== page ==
Souad Faress

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Souad Faress
Born Souad Faress
(1948-03-25) 25 March 1948 (age 69)
Accra, Ghana
Residence London
Nationality Ghanaian
Citizenship Ghana, Syria and Irish
Occupation Stage, radio, film, television actress
Years active 1960–present

Souad Faress (born 25 March 1948)[1] is a Ghanaian stage, radio, television and film actress. She is best known for her portrayal of the solicitor Usha Gupta, in the long-running BBC Radio 4 serial The Archers and for her role as the High Priestess of the Dosh Khaleen in the sixth season of the HBO series Game of Thrones.

Biography[edit]

Faress was born in 1948 in Accra, Ghana[1] to Irish and Syrian parents, she studied drama at the Guildhall School of Music and Drama and lives in London.[2][3] She has been exploring playwriting as a medium since before 2004.[4] Faress completed a writing course at City Literary Institute adult education college.[5] Her other skills include dancing, horse riding, cricket and yoga.[3]

Career[edit]

Faress appeared in two episodes of the BBC serial I, Claudius (1976) as a slave girl (shouting fire) and as a dancer who at Messalina's (second and bigamous) marriage party realises troops are coming to arrest them. In another early BBC appearance, she played the character Selma in the Blake's 7 episode 'Horizon'.[6] Since then, Faress has had substantial roles in films such as My Beautiful Laundrette (1985) and Sixth Happiness (1997), as well as much stage work around the UK.

In October 2001 she appeared briefly in Coronation Street as Dev Alahan's mother Umila.[7]

Souad Faress also appeared as the Old Rani in The Sarah Jane Adventures serial The Mad Woman in the Attic in October 2009.

In October 2014, it was announced that Faress would perform in Hurried Steps, Sharon Wood's translation of "Passi Affrettati by Dacia Maraini. The play's narratives were mainly sourced from Amnesty International, the subject matter including rape, honour killings, sex trafficking and other issues of violence against women.[8][9] She has been active in defending those affected by rape, especially indirectly by those falsely making claims of rape, which increases the trauma and stigma of actual rape victims.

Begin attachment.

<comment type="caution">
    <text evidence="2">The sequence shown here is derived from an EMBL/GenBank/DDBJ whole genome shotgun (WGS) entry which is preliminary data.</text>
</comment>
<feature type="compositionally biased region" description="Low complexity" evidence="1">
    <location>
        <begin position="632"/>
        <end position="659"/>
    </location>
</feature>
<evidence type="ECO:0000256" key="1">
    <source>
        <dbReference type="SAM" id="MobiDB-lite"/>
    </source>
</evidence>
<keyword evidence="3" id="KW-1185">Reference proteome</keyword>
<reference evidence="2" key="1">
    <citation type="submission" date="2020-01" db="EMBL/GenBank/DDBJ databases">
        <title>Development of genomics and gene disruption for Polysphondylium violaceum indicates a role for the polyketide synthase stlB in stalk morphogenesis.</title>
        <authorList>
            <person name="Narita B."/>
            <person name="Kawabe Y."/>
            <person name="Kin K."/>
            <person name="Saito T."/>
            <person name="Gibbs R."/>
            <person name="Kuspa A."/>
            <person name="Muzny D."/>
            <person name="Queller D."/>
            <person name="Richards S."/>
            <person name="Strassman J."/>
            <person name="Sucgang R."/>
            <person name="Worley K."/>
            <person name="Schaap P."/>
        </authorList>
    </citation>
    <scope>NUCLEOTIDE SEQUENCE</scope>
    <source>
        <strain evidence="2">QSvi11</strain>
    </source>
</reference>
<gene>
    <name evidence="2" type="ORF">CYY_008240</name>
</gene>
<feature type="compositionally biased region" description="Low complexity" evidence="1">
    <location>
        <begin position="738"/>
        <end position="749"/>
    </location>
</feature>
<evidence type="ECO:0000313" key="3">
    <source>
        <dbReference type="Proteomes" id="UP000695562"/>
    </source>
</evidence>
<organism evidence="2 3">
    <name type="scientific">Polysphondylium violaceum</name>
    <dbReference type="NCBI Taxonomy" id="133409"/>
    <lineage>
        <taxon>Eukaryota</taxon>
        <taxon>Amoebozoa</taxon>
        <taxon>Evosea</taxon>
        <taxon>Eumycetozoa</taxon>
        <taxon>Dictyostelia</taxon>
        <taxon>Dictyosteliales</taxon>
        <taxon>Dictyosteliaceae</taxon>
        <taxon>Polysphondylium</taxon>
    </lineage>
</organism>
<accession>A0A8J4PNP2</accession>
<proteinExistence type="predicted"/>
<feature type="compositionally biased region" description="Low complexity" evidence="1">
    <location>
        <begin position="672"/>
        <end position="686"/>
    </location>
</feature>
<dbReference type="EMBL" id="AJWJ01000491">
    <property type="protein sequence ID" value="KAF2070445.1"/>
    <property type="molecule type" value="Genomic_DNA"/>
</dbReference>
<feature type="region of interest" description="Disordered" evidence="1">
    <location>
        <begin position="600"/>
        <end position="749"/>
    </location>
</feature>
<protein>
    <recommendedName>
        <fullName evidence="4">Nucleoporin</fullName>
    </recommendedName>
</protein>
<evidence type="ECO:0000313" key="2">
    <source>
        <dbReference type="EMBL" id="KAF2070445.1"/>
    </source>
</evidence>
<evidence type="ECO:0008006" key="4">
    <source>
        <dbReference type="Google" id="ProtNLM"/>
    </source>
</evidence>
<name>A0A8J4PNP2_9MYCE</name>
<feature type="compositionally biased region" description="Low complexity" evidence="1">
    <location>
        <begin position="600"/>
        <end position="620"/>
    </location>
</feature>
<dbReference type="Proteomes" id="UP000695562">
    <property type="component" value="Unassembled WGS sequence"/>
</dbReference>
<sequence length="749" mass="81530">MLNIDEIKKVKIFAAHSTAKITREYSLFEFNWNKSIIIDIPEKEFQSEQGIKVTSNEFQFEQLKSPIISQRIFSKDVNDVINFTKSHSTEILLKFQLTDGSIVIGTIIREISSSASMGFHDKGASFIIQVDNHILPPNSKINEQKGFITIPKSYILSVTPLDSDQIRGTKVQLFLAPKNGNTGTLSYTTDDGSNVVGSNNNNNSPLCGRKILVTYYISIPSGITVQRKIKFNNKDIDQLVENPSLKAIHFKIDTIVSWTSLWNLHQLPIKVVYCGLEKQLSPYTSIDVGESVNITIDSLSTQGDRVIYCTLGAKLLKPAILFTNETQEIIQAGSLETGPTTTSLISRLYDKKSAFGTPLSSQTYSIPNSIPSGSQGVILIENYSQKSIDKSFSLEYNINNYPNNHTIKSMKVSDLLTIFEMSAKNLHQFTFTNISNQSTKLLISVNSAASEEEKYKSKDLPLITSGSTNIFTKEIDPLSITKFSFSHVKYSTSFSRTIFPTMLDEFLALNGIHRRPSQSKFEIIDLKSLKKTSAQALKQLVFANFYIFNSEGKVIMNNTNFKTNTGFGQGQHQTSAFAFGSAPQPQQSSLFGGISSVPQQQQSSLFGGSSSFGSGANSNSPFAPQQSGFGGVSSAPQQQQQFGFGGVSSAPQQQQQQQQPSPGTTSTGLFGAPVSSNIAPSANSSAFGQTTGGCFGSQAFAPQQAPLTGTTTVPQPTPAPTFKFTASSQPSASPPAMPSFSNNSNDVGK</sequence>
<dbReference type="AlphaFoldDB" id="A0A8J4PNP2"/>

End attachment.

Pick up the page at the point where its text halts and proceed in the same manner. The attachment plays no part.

She currently plays Jay Faldren's grandmother Maryam Shakiba in Casualty.

Faress appeared in an episode of popular nursing drama No Angels as lead character, Anji Mittel's aunt Di. Faress appeared briefly as a hospital doctor in "The Dead of Jericho", the first episode of Inspector Morse.

In 2016 she joined the HBO series Game of Thrones in Season 6 as the High Priestess of the Dosh Khaleen.[10] Faress will also be appearing in ITV drama Brief Encounters, "a loose adaptation of Ann Summers CEO Jacqueline Gold's memoirs, Good Vibrations."[11][12]

See also[edit]

References[edit]

  1. ^ a b Noble, Peter (1979). Screen International Film and TV Year Book, Volumes 34-37. King Publications Limited. p. 431. 
  2. ^ "The Archers: The Official Inside Story : the Changing Face of Radio's ... - Vanessa Whitburn - Google Books". Books.google.co.uk. 2010-05-10. Retrieved 2016-02-10. 
  3. ^ a b "Souad Faress". Spotlight. Retrieved 2016-02-10. 
  4. ^ "Souad Faress finds new success", BBC Archers site, 21 October 2004
  5. ^ "Souad Faress". Web.archive.org. Archived from the original on January 31, 2009. Retrieved 2016-02-10. 
  6. ^ Bensalhia, John. "Blake's 7 series 2 episode 4 - Horizon". Retrieved 3 September 2009. 
  7. ^ "Urmila Alahan". Corrie.net. 2001-10-28. Retrieved 2016-02-10. 
  8. ^ Foster, Frank, Play highlighting domestic abuse: Free performances aiming to raise awareness of victims' plight, The Kent and Sussex Courier, 17 October 2014
  9. ^ New Shoes Theatre, HURRIED STEPS RESOURCE PACK
  10. ^ "Game of Thrones season 6 filming news: Dean-Charles Chapman back on set, 2 more actors cast, and new pics from Spain!". Watchers On The Wall. 27 August 2015. 
  11. ^ "Souad Faress - Brief Encounters". The Narrow Road Company. 1 February 2016. Retrieved 10 February 2016. 
  12. ^ Loughrey, Clarisse (3 December 2015). "ITV making an Ann Summers drama, obviously called Brief Encounters". The Independent. Retrieved 10 February 2016. 

External links[edit]